An outbreak of virulent and very drug-resistant tuberculosis in South Africans with HIV is horrifying health professionals and prompting the usually slow-and-steady field of tuberculosis medicine into emergency action. “This is the nightmare scenario of HIV-fuelled drug resistance,” says Paul Nunn of the World Health Organization's (WHO's) Stop TB Partnership.

The new strain, called extreme drug-resistant tuberculosis (XDR TB), is virtually untreatable. Neither the standard drugs nor at least three of the six classes of more toxic and less-effective backup drugs are effective.

So far all those infected in the South African outbreak have HIV. Drug resistance is energetically costly for bacteria to maintain, and it may be that a strain resistant to so many drugs is not virulent enough to make healthy people seriously ill. But those with immune systems weakened by HIV are more susceptible to bacterial infections, and in populations with high concentrations of HIV, patients infected with XDR TB will pass it on to those around them.

Delegates to an emergency conference in Johannesburg heard last week that more than 120 patients in 28 hospitals in rural Kwazulu Natal province, South Africa, had contracted this severe form of tuberculosis. Nearly all of those known to be infected are now dead, but many others may be carrying the bacteria. “There is no systematic survey, so this is just the tip of the iceberg,” says Nunn.

A survey released in March showed that XDR TB is a global phenomenon, with relatively more cases occurring in Eastern Europe and Western Asia. But until now, only isolated cases of XDR TB have been seen. The Kwazulu situation is the first outbreak of XDR TB. It was first reported at last month's International AIDS conference in Toronto, Canada, but the latest figures, from a wider area, give a clearer picture of the scope of the outbreak. The fear is that the disease could spread north where HIV levels are also high, if it hasn't already.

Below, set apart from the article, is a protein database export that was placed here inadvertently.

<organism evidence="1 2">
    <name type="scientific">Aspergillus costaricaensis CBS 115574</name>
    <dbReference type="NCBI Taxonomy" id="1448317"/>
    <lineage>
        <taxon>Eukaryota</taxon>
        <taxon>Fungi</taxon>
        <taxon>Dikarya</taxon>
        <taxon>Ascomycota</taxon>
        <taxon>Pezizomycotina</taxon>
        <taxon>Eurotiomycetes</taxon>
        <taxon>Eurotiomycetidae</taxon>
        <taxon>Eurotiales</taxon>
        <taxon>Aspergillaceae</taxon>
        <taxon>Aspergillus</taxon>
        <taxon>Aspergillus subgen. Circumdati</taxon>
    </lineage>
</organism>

Scientists at last week's emergency conference, organized by the South African Medical Research Council, the WHO and the US Centers for Disease Control and Prevention, struggled to gear up efforts fast enough to tackle the outbreak.

“The TB community is used to doing things slowly and steadily, and thoroughly and well, not at all in outbreak mode such as with SARS and avian flu, and I think that is required,” says Nunn. But he says it is hard to galvanize efforts in Kwazulu because of the problems that are typical across the developing world — including overcrowded hospitals, unfinished treatment courses, lack of well-equipped labs, widespread HIV infection and grinding poverty. “There is a certain amount of fatigue.”

Officials at the nonprofit Global Alliance for TB Drug Development in New York say that they have been approached to see if any of the drugs they are researching could be deployed on a 'compassionate use' emergency basis.

Unfortunately, according to alliance president Maria Freire: “The drugs we have are too early for that.” The alliance estimates that the first drugs in an entirely new class will not be ready for regular use until 2012.